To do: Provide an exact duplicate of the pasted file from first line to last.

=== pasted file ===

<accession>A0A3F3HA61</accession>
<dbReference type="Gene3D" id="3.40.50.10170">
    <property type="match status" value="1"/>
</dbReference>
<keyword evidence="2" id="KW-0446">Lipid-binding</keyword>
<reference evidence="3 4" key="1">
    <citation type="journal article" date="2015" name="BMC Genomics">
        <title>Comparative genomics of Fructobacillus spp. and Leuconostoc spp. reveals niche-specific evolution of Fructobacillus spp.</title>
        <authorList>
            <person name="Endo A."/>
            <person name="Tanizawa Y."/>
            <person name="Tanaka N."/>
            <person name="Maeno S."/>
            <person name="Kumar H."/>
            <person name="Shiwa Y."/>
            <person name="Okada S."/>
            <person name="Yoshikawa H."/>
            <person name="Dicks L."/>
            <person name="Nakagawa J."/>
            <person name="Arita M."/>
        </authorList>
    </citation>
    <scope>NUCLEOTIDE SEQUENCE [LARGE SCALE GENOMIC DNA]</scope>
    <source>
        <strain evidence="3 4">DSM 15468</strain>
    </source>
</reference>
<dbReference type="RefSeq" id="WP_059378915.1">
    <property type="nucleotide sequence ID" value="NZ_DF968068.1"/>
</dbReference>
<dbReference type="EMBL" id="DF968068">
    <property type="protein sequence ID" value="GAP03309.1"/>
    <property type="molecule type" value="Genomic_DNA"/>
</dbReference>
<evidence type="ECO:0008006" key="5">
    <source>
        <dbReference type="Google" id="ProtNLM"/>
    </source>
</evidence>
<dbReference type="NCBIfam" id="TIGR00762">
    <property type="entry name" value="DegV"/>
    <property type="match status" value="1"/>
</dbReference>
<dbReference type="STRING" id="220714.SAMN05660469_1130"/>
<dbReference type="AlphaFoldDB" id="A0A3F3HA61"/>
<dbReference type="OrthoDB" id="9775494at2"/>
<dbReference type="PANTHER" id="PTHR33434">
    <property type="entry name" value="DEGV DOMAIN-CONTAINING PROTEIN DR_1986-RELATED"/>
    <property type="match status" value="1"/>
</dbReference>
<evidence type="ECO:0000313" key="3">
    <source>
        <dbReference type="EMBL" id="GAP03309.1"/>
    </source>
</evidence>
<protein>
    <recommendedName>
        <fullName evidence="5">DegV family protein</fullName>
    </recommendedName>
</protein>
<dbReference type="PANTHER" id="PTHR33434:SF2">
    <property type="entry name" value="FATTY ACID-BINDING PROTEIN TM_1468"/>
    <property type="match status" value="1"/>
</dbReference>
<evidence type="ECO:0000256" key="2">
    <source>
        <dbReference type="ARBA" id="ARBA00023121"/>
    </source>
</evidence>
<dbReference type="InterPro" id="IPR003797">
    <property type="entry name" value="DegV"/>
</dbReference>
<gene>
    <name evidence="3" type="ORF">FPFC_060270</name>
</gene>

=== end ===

<accession>A0A3F3HA61</accession>
<dbReference type="Gene3D" id="3.40.50.10170">
    <property type="match status" value="1"/>
</dbReference>
<keyword evidence="2" id="KW-0446">Lipid-binding</keyword>
<reference evidence="3 4" key="1">
    <citation type="journal article" date="2015" name="BMC Genomics">
        <title>Comparative genomics of Fructobacillus spp. and Leuconostoc spp. reveals niche-specific evolution of Fructobacillus spp.</title>
        <authorList>
            <person name="Endo A."/>
            <person name="Tanizawa Y."/>
            <person name="Tanaka N."/>
            <person name="Maeno S."/>
            <person name="Kumar H."/>
            <person name="Shiwa Y."/>
            <person name="Okada S."/>
            <person name="Yoshikawa H."/>
            <person name="Dicks L."/>
            <person name="Nakagawa J."/>
            <person name="Arita M."/>
        </authorList>
    </citation>
    <scope>NUCLEOTIDE SEQUENCE [LARGE SCALE GENOMIC DNA]</scope>
    <source>
        <strain evidence="3 4">DSM 15468</strain>
    </source>
</reference>
<dbReference type="RefSeq" id="WP_059378915.1">
    <property type="nucleotide sequence ID" value="NZ_DF968068.1"/>
</dbReference>
<dbReference type="EMBL" id="DF968068">
    <property type="protein sequence ID" value="GAP03309.1"/>
    <property type="molecule type" value="Genomic_DNA"/>
</dbReference>
<evidence type="ECO:0008006" key="5">
    <source>
        <dbReference type="Google" id="ProtNLM"/>
    </source>
</evidence>
<dbReference type="NCBIfam" id="TIGR00762">
    <property type="entry name" value="DegV"/>
    <property type="match status" value="1"/>
</dbReference>
<dbReference type="STRING" id="220714.SAMN05660469_1130"/>
<dbReference type="AlphaFoldDB" id="A0A3F3HA61"/>
<dbReference type="OrthoDB" id="9775494at2"/>
<dbReference type="PANTHER" id="PTHR33434">
    <property type="entry name" value="DEGV DOMAIN-CONTAINING PROTEIN DR_1986-RELATED"/>
    <property type="match status" value="1"/>
</dbReference>
<evidence type="ECO:0000313" key="3">
    <source>
        <dbReference type="EMBL" id="GAP03309.1"/>
    </source>
</evidence>
<protein>
    <recommendedName>
        <fullName evidence="5">DegV family protein</fullName>
    </recommendedName>
</protein>
<dbReference type="PANTHER" id="PTHR33434:SF2">
    <property type="entry name" value="FATTY ACID-BINDING PROTEIN TM_1468"/>
    <property type="match status" value="1"/>
</dbReference>
<evidence type="ECO:0000256" key="2">
    <source>
        <dbReference type="ARBA" id="ARBA00023121"/>
    </source>
</evidence>
<dbReference type="InterPro" id="IPR003797">
    <property type="entry name" value="DegV"/>
</dbReference>
<gene>
    <name evidence="3" type="ORF">FPFC_060270</name>
</gene>